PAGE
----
Everything is Changed

The branches of the giant mango tree in the garden hang so low, they almost brush the ground. It is certainly a lot different from what you remember. The grape tree beside the well is gone- has probably been gone for about 6 years but you only just realize it. The well itself is completely dry and is now home to lizards, geckos and dead sticks- nothing like that unending source where you drew water from over 10 years ago.

Your favourite guava tree is still there but there are barely any fruits on it and you wonder the last time decent fruits were on its branches. You see the sturdy branch you always used to pull your weight as you climbed up the tree. Without a second thought, you place both hands on the branch and pull yourself up and it doesn’t give way, thankfully. Obinna laughs at you.

“You know you could have fallen down abi?”

He is right but you ignore him.

So much has changed since you were last here. Even the house seems smaller, somehow. But it’s only because you’ve grown taller- much taller.

You resume your tour of your childhood home with Obinna and he laughs as you regale him with stories of your mischievous days as a child. And they are well worth laughing over. Like how you skipped through people’s farms and ran a few meters on the rail line behind your house when your grandmother caught you talking to a boy at the back of the house. You hadn’t been doing anything wrong in particular but you would have gotten into trouble all the same. So when you were asked what you had been doing outside, you denied talking to the neighbour and insisted that you were training for the upcoming inter-house sports in your school. No one bought the tale of course and you did get a good spanking.

Obinna holds his sides in his bent-over position and you share in his laughter which is likely the most beautiful sound you have ever heard. You like it when he laughs. You tell him all the time and he always rewards you with more laughter.

Then you remember chasing a Christmas goat over those same rails. You share the story because you know it will elicit more laughter. You had been instructed to pluck some mango leaves to feed the goat on Christmas eve but for some reason, you decided to take the goat for a walk to the mango tree. The goat broke free and ran away. That was probably one of the most terrifying days of your life. Because you were certain your father would kill you for losing the Christmas goat.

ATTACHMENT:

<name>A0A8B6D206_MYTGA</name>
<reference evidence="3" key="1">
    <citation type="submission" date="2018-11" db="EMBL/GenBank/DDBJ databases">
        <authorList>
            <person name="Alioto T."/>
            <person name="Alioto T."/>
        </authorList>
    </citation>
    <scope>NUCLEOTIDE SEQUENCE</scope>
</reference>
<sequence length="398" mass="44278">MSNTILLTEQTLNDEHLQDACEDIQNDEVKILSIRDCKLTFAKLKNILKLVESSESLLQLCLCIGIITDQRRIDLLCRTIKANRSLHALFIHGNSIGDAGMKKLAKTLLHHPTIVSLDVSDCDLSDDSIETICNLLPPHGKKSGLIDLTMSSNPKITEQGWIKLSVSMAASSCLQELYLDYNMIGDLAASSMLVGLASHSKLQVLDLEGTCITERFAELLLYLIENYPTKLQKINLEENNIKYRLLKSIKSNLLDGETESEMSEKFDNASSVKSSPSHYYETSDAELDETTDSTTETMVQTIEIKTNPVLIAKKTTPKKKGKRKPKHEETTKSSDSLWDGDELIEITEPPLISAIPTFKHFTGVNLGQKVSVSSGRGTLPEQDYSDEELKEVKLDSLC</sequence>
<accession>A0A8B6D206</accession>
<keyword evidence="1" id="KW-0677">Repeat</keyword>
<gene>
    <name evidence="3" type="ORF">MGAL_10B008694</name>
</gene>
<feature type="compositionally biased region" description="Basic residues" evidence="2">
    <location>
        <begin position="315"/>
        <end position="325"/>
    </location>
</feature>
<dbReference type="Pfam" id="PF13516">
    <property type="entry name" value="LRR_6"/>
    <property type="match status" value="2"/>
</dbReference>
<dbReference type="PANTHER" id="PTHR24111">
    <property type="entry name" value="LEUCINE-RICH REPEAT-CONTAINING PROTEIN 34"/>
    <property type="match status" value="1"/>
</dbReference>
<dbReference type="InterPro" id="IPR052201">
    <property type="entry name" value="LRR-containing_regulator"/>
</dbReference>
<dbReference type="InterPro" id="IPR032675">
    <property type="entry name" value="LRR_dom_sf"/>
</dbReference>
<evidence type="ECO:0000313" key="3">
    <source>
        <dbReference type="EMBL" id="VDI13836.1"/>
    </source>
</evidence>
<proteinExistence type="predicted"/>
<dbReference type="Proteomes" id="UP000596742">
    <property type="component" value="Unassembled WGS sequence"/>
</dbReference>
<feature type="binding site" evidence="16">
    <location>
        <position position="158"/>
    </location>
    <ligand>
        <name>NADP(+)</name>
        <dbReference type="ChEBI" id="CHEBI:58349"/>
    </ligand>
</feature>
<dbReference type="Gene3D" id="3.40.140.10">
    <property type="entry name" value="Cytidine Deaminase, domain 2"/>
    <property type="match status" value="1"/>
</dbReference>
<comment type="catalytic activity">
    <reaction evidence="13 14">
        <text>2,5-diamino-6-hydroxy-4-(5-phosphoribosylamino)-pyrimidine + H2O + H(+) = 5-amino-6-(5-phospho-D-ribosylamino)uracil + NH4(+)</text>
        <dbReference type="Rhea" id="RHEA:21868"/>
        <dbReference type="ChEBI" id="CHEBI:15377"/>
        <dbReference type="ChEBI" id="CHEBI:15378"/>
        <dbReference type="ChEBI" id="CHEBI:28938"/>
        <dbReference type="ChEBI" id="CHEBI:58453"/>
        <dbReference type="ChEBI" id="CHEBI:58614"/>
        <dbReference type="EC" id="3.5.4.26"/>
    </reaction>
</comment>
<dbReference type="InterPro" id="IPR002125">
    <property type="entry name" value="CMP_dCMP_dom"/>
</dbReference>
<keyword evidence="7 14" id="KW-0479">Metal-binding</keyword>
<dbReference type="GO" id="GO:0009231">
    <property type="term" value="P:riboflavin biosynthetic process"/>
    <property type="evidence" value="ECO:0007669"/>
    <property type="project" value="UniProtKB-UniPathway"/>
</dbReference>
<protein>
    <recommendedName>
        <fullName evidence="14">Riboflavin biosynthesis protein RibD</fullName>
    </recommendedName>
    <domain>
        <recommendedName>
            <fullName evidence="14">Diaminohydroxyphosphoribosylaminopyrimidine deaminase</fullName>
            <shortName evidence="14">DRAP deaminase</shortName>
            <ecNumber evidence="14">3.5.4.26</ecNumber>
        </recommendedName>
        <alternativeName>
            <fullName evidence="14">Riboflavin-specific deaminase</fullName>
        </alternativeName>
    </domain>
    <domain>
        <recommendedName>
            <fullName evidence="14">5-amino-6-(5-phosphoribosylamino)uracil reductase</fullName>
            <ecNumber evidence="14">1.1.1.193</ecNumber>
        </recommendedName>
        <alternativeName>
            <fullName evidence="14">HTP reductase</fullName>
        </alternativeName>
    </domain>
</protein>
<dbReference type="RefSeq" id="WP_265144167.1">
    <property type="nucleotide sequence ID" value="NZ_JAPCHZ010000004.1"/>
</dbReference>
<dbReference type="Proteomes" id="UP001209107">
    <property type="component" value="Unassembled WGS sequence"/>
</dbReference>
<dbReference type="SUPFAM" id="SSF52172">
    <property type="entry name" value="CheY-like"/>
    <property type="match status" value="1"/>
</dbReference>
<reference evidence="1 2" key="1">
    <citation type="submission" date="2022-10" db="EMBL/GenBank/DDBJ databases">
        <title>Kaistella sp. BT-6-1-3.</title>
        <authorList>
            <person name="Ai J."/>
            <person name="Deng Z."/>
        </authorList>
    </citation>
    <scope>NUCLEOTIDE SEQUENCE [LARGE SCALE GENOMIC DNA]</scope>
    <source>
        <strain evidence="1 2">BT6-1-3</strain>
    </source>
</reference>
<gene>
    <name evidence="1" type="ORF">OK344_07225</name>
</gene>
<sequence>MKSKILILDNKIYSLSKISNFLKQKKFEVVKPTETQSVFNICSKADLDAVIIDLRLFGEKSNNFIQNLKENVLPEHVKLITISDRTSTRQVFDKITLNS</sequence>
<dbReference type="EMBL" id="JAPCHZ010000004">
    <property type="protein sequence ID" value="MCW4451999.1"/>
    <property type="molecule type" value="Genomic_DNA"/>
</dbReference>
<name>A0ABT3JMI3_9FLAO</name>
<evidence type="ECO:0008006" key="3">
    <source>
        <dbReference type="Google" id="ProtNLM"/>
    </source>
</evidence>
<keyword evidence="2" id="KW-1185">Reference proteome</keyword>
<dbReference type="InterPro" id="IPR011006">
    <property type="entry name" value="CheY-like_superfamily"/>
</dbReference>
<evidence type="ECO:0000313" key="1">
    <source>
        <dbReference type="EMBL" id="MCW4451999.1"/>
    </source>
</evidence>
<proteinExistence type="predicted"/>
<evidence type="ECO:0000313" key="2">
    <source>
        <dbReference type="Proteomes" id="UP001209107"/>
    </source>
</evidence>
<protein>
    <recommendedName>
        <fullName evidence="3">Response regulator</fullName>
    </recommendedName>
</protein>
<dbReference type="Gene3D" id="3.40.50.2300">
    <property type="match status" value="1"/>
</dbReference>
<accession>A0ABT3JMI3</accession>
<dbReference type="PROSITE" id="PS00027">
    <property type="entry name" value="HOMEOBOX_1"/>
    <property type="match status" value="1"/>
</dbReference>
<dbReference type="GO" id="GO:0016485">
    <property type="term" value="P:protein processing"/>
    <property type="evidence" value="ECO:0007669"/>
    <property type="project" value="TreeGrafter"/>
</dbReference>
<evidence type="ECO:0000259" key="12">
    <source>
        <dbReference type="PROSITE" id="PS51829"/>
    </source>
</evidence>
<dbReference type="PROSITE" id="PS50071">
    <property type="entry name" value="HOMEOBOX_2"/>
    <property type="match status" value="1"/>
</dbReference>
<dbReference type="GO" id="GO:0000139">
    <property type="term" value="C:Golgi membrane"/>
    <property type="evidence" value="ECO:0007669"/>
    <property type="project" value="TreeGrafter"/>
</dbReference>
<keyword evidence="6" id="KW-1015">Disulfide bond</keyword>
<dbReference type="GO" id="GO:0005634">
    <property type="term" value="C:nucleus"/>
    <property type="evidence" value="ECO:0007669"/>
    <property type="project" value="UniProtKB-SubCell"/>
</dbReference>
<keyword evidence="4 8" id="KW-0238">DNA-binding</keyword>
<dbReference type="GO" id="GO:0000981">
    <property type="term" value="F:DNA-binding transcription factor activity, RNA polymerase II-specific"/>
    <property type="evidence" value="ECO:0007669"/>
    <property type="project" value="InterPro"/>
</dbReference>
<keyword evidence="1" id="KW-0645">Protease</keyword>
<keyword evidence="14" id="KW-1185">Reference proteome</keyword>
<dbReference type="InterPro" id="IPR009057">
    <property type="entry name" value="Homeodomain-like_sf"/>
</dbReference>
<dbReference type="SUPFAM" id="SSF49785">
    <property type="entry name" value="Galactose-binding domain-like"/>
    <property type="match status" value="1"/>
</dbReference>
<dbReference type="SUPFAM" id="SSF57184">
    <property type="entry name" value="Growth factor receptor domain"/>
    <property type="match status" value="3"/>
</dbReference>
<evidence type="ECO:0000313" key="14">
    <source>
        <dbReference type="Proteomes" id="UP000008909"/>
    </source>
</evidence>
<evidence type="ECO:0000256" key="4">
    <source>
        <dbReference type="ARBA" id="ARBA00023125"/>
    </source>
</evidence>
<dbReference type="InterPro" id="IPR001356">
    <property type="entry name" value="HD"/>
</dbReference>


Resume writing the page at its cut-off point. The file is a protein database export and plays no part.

Obinna is in stitches at this time and you have tears in your eyes from your own laughter partly because the story is so funny but also because his laughter is really contagious.

When you both manage to calm down, you leave the garden as you tell him of a time when it housed grapevines. The grapes did so well that they were packaged and sold for some good profit. But that feels like eons ago.

It’s really nostalgic being back here and you get a warm, fuzzy feeling telling Obinna about your childhood. Everything is changed, truly. Even the people you grew up with have mostly all moved out of town. Some are married, some have kids, some are dead even. Everything is truly changed.

“I think your dad likes me.” Obinna says in his characteristic slightly cocky manner. You laugh, because it seems like not such a long time ago when your dad would thoroughly interrogate and rattle any guy who dared show up at your doorstep, even to borrow a textbook.

Now Obinna is here visiting with you, sitting with your dad at his birthday dinner and enjoying seamless conversations and no one is killing anyone. It doesn’t even matter that you’ve only been together for a few months. This is a good kind of change.

“I think my dad likes everyone. Don’t start feeling special yet.”

But you know he’s right. It’s the first time you have seen your dad engage that much with anyone you have brought home- not like you have brought home anyone before anyway.

“Stop hating babe. I’m special and you know it.”

You shrug and walk on ahead of him. The big tree where you once hung a makeshift basketball hoop with your siblings is still there but the hoop is long since gone. You run your hand over the rough bark of the tree until he suddenly appears behind you and places his hand over yours.

“Come with me to Spain mami.”

You laugh.

“Just like that? It’s like you’ve forgotten it’s work that brought me back here this summer. Be forming mister romantic.”

“You sha. You know how to ruin a good moment.”

You smile and hug him warmly.

“December. Euro tour. I promise”

He nods this time and you walk back into the house together.

Obinna is leaving in a few hours and you know he’ll be taking a part of you with him, even if it is just for a few months.

You suddenly think of all the people who have come and gone all through your life. From the people who lived in your home while you were growing up, to the friends and lovers who have come and gone in time and in season.

Everything has changed and everything will continue to change but you have come to accept and make your peace with it. Because change isn’t necessarily a bad thing.

6 thoughts on “Everything is Changed

  1. This is so so beautiful.
    Oh wow.
    CHANGE. The only thing that is constant.
    Well penned, enjoyable read.
    Well done lady Oge.


  2. Pingback: Learning Obinna | Oge_writes

  3. Pingback: Learning Obinna: A lesson on Communication, Choices & Consequences | Oge_writes

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